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RE: [ANE-2] Cross-cultural marriages in the ANE

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  • Cooper, Marc
    Of course you are right. I was thinking of The Bride of Simanum, P. Michalowski, Journal of the American Oriental Society, Vol. 95:4 (1975) 716-719. ... Marc
    Message 1 of 18 , Feb 16 11:12 AM
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      Of course you are right. I was thinking of "The Bride of Simanum," P.
      Michalowski, Journal of the American Oriental Society, Vol. 95:4 (1975)
      716-719.

      ------------------------------------------------------------
      Marc Cooper
      History
      Missouri State University



      >-----Original Message-----
      >From: ANE-2@yahoogroups.com [mailto:ANE-2@yahoogroups.com] On Behalf Of
      >victor avigdor hurowitz
      >Sent: Thursday, February 16, 2006 12:15 PM
      >To: ANE-2@yahoogroups.com
      >Subject: RE: [ANE-2] Cross-cultural marriages in the ANE
      >
      >Wtih your kind indulgence, just a minor point - the composition you
      refer
      >to is better known, I think, as
      >"the Marriage of Martu". That is how it is called, at least, in Samuel
      >Kramer's edition in the Pinhas Artzi Festschrift published by Bar Ilan
      >University and in the comments to it published by Jacob Klein in the
      >Rafael Kutscher Memorial Volume (Tel Aviv Occasional Publications 1)
      >Victor
      >
      >
      >
      >On Thu, 16 Feb 2006, Cooper, Marc wrote:
      >
      >> There's a Sumerian composition called the "Bride of Martu." Also, Ur
      III
      >> kings made it policy to send some of their daughters off to marry
      >> foreigners. I have the impression that the Ur III folks believed that
      a
      >> princess could civilize even the Marhashi people.
      >>
      >> Marc Cooper
      >> Missouri State - History
      >>
      >> -----Original Message-----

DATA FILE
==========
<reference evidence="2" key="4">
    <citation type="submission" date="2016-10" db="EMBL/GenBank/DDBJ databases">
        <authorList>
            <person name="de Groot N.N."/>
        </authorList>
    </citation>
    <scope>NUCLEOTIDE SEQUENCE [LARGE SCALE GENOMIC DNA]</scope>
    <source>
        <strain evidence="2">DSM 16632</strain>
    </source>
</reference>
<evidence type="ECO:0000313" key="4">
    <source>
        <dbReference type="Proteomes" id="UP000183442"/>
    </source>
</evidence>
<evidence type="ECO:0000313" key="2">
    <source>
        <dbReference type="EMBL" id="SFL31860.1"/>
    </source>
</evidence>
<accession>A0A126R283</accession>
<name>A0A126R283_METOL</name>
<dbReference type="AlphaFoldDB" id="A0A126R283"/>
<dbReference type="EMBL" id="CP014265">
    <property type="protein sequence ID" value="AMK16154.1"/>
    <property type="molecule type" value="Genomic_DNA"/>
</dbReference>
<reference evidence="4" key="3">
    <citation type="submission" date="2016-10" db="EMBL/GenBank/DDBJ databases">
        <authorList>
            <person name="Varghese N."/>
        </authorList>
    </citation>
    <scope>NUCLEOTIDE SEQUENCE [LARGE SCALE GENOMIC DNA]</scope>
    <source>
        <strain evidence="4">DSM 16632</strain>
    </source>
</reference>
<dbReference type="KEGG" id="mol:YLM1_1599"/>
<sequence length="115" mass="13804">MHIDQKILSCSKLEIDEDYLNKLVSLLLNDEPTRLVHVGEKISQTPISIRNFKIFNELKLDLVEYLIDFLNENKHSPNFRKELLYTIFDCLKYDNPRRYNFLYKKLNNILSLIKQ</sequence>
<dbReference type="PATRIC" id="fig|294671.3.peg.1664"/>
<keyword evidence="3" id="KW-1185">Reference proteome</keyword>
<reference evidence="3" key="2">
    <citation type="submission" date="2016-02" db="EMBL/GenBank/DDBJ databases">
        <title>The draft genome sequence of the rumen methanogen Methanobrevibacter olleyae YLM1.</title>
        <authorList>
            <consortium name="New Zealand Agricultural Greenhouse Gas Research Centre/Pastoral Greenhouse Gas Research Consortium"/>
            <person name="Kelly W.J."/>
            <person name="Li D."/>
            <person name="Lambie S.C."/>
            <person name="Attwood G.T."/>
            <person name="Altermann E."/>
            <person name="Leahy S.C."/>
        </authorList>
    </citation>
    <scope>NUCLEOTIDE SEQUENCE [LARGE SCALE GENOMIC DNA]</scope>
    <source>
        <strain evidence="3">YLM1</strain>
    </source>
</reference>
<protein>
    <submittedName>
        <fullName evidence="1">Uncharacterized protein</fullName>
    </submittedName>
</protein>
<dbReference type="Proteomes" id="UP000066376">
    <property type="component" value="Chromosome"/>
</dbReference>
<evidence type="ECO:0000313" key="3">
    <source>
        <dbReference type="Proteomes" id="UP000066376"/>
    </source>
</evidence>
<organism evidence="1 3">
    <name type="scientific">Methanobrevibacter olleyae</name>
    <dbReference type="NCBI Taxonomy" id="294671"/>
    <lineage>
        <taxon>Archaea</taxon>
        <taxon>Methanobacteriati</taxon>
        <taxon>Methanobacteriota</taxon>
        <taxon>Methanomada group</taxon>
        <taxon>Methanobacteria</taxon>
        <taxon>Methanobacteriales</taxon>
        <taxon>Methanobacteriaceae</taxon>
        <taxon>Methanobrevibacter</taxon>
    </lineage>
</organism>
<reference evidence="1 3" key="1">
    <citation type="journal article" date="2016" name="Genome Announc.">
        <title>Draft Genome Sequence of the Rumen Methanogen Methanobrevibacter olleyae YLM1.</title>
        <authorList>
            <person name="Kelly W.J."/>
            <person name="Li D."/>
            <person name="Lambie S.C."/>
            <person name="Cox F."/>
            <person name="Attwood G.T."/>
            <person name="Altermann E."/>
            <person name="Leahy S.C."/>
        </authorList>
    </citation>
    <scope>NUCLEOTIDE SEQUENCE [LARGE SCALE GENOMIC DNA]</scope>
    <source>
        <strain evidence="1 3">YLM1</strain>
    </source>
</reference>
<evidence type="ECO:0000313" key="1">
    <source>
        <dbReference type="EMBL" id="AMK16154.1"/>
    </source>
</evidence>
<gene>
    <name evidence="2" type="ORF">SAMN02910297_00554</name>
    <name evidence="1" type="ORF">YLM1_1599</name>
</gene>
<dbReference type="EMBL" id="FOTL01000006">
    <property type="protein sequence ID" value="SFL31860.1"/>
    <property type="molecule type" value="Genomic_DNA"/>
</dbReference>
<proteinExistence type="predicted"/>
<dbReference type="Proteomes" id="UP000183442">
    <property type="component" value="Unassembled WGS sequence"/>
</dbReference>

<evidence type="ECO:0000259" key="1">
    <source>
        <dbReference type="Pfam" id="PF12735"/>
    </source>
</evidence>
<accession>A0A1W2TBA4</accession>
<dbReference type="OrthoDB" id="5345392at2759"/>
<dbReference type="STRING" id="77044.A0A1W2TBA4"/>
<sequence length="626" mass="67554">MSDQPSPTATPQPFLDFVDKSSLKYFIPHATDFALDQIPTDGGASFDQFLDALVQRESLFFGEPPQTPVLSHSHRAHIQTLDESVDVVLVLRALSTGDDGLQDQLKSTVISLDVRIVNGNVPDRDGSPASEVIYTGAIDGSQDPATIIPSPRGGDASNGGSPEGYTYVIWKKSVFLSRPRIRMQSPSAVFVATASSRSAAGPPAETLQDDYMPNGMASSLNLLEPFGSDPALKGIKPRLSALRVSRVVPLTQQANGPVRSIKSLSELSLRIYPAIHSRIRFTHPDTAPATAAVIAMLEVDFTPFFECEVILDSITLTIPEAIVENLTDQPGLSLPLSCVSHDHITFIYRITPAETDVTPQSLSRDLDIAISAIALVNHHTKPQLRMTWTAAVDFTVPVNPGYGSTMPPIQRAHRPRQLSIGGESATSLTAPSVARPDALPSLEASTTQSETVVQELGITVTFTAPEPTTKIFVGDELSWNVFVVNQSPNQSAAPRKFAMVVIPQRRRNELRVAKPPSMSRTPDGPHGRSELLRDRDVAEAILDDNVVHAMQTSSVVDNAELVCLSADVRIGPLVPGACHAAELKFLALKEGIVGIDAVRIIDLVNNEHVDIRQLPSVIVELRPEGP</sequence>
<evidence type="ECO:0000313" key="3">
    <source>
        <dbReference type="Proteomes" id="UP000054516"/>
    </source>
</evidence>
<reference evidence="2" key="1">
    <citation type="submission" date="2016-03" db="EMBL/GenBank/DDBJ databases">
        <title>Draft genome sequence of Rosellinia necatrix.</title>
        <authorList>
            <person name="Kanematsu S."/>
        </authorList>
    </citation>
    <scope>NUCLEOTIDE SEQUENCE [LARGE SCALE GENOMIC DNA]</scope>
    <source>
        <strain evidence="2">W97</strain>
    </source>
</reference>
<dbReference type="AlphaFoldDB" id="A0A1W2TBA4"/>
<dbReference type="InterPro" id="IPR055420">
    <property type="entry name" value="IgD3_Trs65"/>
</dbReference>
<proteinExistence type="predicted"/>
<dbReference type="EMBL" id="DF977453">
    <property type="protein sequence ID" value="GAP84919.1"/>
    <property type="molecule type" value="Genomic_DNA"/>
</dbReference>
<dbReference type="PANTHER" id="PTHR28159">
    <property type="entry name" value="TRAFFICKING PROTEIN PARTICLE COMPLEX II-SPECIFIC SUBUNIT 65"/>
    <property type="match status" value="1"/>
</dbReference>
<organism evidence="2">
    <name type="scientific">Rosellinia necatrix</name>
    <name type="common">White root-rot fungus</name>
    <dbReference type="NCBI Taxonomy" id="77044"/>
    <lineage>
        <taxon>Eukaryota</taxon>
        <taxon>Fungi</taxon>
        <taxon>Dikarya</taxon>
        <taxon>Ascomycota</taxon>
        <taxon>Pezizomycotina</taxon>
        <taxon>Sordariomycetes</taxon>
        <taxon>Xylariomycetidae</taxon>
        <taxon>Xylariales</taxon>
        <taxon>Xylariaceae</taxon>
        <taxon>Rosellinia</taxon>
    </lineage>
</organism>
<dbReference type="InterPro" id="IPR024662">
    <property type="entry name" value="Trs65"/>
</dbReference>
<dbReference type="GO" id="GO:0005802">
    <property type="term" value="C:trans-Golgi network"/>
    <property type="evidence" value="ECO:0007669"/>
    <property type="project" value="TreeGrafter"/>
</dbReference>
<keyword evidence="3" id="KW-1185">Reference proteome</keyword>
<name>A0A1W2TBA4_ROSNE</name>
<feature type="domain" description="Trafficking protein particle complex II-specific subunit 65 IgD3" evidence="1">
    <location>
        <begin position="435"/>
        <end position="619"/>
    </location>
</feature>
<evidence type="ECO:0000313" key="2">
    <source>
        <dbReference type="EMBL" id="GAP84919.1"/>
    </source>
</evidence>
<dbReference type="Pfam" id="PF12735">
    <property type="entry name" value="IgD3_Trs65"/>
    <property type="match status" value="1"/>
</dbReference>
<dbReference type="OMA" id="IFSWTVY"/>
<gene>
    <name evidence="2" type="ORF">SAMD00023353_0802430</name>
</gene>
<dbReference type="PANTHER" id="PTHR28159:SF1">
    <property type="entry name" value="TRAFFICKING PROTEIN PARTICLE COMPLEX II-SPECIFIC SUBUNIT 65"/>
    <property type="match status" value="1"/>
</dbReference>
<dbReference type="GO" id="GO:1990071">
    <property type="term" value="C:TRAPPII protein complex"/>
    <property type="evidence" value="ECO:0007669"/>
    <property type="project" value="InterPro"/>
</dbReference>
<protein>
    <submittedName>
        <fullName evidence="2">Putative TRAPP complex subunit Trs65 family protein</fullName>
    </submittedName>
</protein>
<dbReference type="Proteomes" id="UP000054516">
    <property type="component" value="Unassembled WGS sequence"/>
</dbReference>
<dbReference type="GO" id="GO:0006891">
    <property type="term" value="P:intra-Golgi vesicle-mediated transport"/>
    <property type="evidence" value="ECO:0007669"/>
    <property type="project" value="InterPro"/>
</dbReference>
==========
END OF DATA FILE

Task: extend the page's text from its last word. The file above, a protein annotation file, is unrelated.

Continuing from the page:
>> From: ANE-2@yahoogroups.com [mailto:ANE-2@yahoogroups.com] On Behalf
      Of
      >> Gerald A. Klingbeil
      >> Sent: Thursday, February 16, 2006 3:36 AM
      >> To: ANE-2@yahoogroups.com
      >> Subject: [ANE-2] Cross-cultural marriages in the ANE
      >>
      >> Well, seeing that Victor challenged us to stay a bit away from
      >> the Bible, or the historicity of the Bible, let me throw in
      >> something that I have been thinking about recently. Where in
      >> the ANE (texts, images, etc.) can you see traces of cross-
      >> cultural marriages? Obviously, this firstly requires a definition
      >> of what would one consider a cultural boundary. We all know
      >> of politically motivated marriages in the ANE in order to
      >> cement the relationship between two reigning families from
      >> different city states/tribes, etc. I remember a reference about
      >> Shamshi-Adad I, king of Ekallatum and contemporary of
      >> Hammurabi who mentions a strategic marriage of his family
      >> with the kings of Qatna. I think there is also evidence that
      >> Beltum, the daughter of Ishi-Adad of Qatna was married to
      >> Yasmah-Adad, king of Mari.
      >>
      >> It seems to me that a definition of culture in the context of the
      >> ANE would focus upon language, customs and material culture,
      >> and possibly also religion. Differences in these key areas
      >> should be considered cross-cultural. Cross-cultural marriage
      >> always are wonderfully difficult as well as surprising (I am
      >> talking from experience :-))... so let me hear what you think.
      >> Can you provide some relevant bibliography? Texts? Ideas?